When I was a child, the thought of suicide never occurred to me, no matter how bad things were. Hit me, beat me, rape me, lie to me, use me, and abuse me… I always felt like there was hope; that I was here for a reason. Victor Frankyl said of concentration camp survivors that as long as they felt like they had a reason to live, they would live, but the moment they gave up hope, they died. For whatever reason, I never felt like things couldn’t get better.
Then, I met someone who introduced me to a world with no hope. It was awful. I remember sitting on my porch in the rain one night, lower than I had ever been, crying sobs that were wrenched from my guts. Life was meaningless. I had taken a wrong turn and found myself with nowhere else to go. I could not see past the pain and loneliness and darkness. I wanted to end it all. I thought about ways to do it. I would have killed myself that night, where it not for a spider.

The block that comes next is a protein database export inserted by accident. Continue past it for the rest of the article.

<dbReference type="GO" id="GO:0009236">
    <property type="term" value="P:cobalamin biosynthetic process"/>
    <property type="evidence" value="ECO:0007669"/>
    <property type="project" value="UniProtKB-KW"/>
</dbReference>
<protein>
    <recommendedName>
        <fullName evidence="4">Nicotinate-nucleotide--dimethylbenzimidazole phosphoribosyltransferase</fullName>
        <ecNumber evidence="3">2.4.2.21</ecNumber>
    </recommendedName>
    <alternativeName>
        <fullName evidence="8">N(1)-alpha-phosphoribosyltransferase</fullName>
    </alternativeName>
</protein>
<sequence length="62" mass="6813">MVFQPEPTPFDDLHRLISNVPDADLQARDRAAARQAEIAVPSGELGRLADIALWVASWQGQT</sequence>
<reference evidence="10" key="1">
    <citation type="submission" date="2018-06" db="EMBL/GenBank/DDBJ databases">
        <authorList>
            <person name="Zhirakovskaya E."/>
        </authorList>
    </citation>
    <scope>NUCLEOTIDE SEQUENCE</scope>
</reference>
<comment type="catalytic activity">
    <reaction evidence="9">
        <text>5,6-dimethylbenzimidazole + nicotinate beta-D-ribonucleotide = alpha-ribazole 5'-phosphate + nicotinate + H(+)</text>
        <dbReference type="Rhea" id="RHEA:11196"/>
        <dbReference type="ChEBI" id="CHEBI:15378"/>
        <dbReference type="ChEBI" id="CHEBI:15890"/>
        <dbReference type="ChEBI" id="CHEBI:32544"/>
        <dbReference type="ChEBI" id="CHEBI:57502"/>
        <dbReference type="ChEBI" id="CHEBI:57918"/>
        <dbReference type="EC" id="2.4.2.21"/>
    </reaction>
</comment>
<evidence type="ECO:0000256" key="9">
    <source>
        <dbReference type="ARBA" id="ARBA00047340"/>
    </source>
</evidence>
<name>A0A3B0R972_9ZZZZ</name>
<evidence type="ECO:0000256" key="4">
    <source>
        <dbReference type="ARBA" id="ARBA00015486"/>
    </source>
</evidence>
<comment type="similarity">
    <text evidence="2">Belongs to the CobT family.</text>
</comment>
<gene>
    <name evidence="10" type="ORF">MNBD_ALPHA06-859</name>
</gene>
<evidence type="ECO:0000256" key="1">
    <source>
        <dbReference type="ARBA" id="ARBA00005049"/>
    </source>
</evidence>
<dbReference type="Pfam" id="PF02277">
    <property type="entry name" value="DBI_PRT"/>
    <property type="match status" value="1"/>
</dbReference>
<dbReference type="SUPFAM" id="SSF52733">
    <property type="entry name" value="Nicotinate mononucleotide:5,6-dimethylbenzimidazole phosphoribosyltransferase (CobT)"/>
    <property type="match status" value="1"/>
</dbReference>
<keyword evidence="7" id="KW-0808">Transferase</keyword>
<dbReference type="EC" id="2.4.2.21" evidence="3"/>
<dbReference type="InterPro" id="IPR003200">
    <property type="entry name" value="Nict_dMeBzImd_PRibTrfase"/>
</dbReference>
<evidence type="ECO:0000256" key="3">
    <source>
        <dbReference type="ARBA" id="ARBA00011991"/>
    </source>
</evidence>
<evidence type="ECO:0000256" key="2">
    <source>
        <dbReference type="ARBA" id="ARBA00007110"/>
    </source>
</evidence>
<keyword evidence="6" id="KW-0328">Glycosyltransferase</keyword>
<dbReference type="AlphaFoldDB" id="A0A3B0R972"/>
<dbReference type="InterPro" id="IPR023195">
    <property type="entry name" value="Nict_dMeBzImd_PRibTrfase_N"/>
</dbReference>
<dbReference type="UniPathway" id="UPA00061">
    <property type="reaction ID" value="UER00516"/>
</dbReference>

I remember the rain was pounding on the tin roof and coming down in sheets over the edge of the porch. The sound of the rain drowned out all other sounds and a mist blew with the wind onto the most sheltered side of the porch. I sat crouched against the siding, arms wrapped around my legs, as broken as the flowers beaten into the mud by the storm. The spider was on the porch railing, spinning a web between rungs. She worked non-stop, methodically creating a pattern that time and time again was torn down by the wind. Each time part of the web was damaged, the spider simply repaired it and kept working. She worked for hours. I watched for hours. Raindrops formed on the strands and disappeared, the web stretched and moved with the wind, it broke and was fixed. The spider did not give up. Sometime before morning, she finished. Sometime before morning, I decided if she could keep going even when it seemed hopeless, so could I.